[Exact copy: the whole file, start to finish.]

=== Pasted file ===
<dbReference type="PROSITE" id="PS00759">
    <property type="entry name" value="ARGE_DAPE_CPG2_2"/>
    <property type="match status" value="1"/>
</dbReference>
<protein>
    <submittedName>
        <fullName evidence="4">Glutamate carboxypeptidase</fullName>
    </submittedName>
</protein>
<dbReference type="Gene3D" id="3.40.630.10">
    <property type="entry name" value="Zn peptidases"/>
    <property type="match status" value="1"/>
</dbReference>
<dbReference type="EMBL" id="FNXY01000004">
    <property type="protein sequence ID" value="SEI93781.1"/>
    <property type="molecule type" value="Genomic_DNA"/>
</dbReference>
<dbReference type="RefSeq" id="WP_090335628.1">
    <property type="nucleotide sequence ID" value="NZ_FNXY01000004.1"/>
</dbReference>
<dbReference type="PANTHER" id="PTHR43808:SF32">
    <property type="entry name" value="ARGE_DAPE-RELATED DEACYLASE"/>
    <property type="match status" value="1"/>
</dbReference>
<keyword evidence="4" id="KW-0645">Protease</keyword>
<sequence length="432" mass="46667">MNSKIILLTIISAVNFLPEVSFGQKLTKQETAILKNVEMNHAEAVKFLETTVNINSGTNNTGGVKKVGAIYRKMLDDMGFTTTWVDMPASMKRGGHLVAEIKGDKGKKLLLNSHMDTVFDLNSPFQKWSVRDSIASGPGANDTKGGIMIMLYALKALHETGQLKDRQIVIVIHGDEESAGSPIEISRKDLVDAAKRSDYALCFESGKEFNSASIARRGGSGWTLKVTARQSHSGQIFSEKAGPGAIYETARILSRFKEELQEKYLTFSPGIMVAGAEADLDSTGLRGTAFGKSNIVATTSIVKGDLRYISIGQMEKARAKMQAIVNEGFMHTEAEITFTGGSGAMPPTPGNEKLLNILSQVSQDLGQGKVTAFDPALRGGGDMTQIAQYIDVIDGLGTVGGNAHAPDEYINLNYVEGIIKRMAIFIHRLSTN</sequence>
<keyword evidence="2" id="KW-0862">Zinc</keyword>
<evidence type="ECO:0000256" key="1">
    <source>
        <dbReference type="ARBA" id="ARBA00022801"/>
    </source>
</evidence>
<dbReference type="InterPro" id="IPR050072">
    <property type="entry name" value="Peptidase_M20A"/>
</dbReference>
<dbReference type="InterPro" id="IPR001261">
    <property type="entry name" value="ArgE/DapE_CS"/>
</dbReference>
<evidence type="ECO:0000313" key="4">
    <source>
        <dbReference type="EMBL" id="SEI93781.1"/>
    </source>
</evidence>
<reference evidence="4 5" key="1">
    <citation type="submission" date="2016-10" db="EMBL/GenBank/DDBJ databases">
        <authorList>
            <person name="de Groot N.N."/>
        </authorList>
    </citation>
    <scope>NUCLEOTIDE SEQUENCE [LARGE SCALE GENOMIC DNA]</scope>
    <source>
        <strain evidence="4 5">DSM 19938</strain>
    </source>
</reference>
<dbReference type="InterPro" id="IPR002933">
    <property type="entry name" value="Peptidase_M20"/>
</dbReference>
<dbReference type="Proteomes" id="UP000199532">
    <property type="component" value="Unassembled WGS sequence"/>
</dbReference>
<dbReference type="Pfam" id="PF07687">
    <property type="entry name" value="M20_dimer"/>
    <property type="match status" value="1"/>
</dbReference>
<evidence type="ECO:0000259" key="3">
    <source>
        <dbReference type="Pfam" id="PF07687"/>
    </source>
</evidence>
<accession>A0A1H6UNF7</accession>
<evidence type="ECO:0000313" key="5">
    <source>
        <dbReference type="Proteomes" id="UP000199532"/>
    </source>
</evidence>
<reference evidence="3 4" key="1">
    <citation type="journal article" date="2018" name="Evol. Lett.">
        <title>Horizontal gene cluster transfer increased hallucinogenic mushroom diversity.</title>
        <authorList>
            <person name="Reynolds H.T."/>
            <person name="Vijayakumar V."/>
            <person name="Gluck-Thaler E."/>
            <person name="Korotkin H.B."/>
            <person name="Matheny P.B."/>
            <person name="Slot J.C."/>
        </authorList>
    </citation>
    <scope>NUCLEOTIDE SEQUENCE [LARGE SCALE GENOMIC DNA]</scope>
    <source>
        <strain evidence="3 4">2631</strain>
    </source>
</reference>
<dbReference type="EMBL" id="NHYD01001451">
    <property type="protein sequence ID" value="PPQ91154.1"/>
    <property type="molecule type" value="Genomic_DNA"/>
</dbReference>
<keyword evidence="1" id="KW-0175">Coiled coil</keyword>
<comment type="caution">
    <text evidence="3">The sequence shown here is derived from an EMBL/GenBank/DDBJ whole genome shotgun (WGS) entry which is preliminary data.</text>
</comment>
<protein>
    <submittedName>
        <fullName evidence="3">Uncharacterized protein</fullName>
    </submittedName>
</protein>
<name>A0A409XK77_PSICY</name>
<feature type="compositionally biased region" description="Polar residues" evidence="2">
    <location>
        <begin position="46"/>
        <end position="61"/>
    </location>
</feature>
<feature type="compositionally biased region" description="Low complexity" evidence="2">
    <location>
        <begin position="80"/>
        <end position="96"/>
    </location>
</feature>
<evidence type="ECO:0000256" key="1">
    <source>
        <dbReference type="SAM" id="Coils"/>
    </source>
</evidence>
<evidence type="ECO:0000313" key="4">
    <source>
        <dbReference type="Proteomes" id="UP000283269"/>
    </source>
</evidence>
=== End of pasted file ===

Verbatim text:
<dbReference type="PROSITE" id="PS00759">
    <property type="entry name" value="ARGE_DAPE_CPG2_2"/>
    <property type="match status" value="1"/>
</dbReference>
<protein>
    <submittedName>
        <fullName evidence="4">Glutamate carboxypeptidase</fullName>
    </submittedName>
</protein>
<dbReference type="Gene3D" id="3.40.630.10">
    <property type="entry name" value="Zn peptidases"/>
    <property type="match status" value="1"/>
</dbReference>
<dbReference type="EMBL" id="FNXY01000004">
    <property type="protein sequence ID" value="SEI93781.1"/>
    <property type="molecule type" value="Genomic_DNA"/>
</dbReference>
<dbReference type="RefSeq" id="WP_090335628.1">
    <property type="nucleotide sequence ID" value="NZ_FNXY01000004.1"/>
</dbReference>
<dbReference type="PANTHER" id="PTHR43808:SF32">
    <property type="entry name" value="ARGE_DAPE-RELATED DEACYLASE"/>
    <property type="match status" value="1"/>
</dbReference>
<keyword evidence="4" id="KW-0645">Protease</keyword>
<sequence length="432" mass="46667">MNSKIILLTIISAVNFLPEVSFGQKLTKQETAILKNVEMNHAEAVKFLETTVNINSGTNNTGGVKKVGAIYRKMLDDMGFTTTWVDMPASMKRGGHLVAEIKGDKGKKLLLNSHMDTVFDLNSPFQKWSVRDSIASGPGANDTKGGIMIMLYALKALHETGQLKDRQIVIVIHGDEESAGSPIEISRKDLVDAAKRSDYALCFESGKEFNSASIARRGGSGWTLKVTARQSHSGQIFSEKAGPGAIYETARILSRFKEELQEKYLTFSPGIMVAGAEADLDSTGLRGTAFGKSNIVATTSIVKGDLRYISIGQMEKARAKMQAIVNEGFMHTEAEITFTGGSGAMPPTPGNEKLLNILSQVSQDLGQGKVTAFDPALRGGGDMTQIAQYIDVIDGLGTVGGNAHAPDEYINLNYVEGIIKRMAIFIHRLSTN</sequence>
<keyword evidence="2" id="KW-0862">Zinc</keyword>
<evidence type="ECO:0000256" key="1">
    <source>
        <dbReference type="ARBA" id="ARBA00022801"/>
    </source>
</evidence>
<dbReference type="InterPro" id="IPR050072">
    <property type="entry name" value="Peptidase_M20A"/>
</dbReference>
<dbReference type="InterPro" id="IPR001261">
    <property type="entry name" value="ArgE/DapE_CS"/>
</dbReference>
<evidence type="ECO:0000313" key="4">
    <source>
        <dbReference type="EMBL" id="SEI93781.1"/>
    </source>
</evidence>
<reference evidence="4 5" key="1">
    <citation type="submission" date="2016-10" db="EMBL/GenBank/DDBJ databases">
        <authorList>
            <person name="de Groot N.N."/>
        </authorList>
    </citation>
    <scope>NUCLEOTIDE SEQUENCE [LARGE SCALE GENOMIC DNA]</scope>
    <source>
        <strain evidence="4 5">DSM 19938</strain>
    </source>
</reference>
<dbReference type="InterPro" id="IPR002933">
    <property type="entry name" value="Peptidase_M20"/>
</dbReference>
<dbReference type="Proteomes" id="UP000199532">
    <property type="component" value="Unassembled WGS sequence"/>
</dbReference>
<dbReference type="Pfam" id="PF07687">
    <property type="entry name" value="M20_dimer"/>
    <property type="match status" value="1"/>
</dbReference>
<evidence type="ECO:0000259" key="3">
    <source>
        <dbReference type="Pfam" id="PF07687"/>
    </source>
</evidence>
<accession>A0A1H6UNF7</accession>
<evidence type="ECO:0000313" key="5">
    <source>
        <dbReference type="Proteomes" id="UP000199532"/>
    </source>
</evidence>
<reference evidence="3 4" key="1">
    <citation type="journal article" date="2018" name="Evol. Lett.">
        <title>Horizontal gene cluster transfer increased hallucinogenic mushroom diversity.</title>
        <authorList>
            <person name="Reynolds H.T."/>
            <person name="Vijayakumar V."/>
            <person name="Gluck-Thaler E."/>
            <person name="Korotkin H.B."/>
            <person name="Matheny P.B."/>
            <person name="Slot J.C."/>
        </authorList>
    </citation>
    <scope>NUCLEOTIDE SEQUENCE [LARGE SCALE GENOMIC DNA]</scope>
    <source>
        <strain evidence="3 4">2631</strain>
    </source>
</reference>
<dbReference type="EMBL" id="NHYD01001451">
    <property type="protein sequence ID" value="PPQ91154.1"/>
    <property type="molecule type" value="Genomic_DNA"/>
</dbReference>
<keyword evidence="1" id="KW-0175">Coiled coil</keyword>
<comment type="caution">
    <text evidence="3">The sequence shown here is derived from an EMBL/GenBank/DDBJ whole genome shotgun (WGS) entry which is preliminary data.</text>
</comment>
<protein>
    <submittedName>
        <fullName evidence="3">Uncharacterized protein</fullName>
    </submittedName>
</protein>
<name>A0A409XK77_PSICY</name>
<feature type="compositionally biased region" description="Polar residues" evidence="2">
    <location>
        <begin position="46"/>
        <end position="61"/>
    </location>
</feature>
<feature type="compositionally biased region" description="Low complexity" evidence="2">
    <location>
        <begin position="80"/>
        <end position="96"/>
    </location>
</feature>
<evidence type="ECO:0000256" key="1">
    <source>
        <dbReference type="SAM" id="Coils"/>
    </source>
</evidence>
<evidence type="ECO:0000313" key="4">
    <source>
        <dbReference type="Proteomes" id="UP000283269"/>
    </source>
</evidence>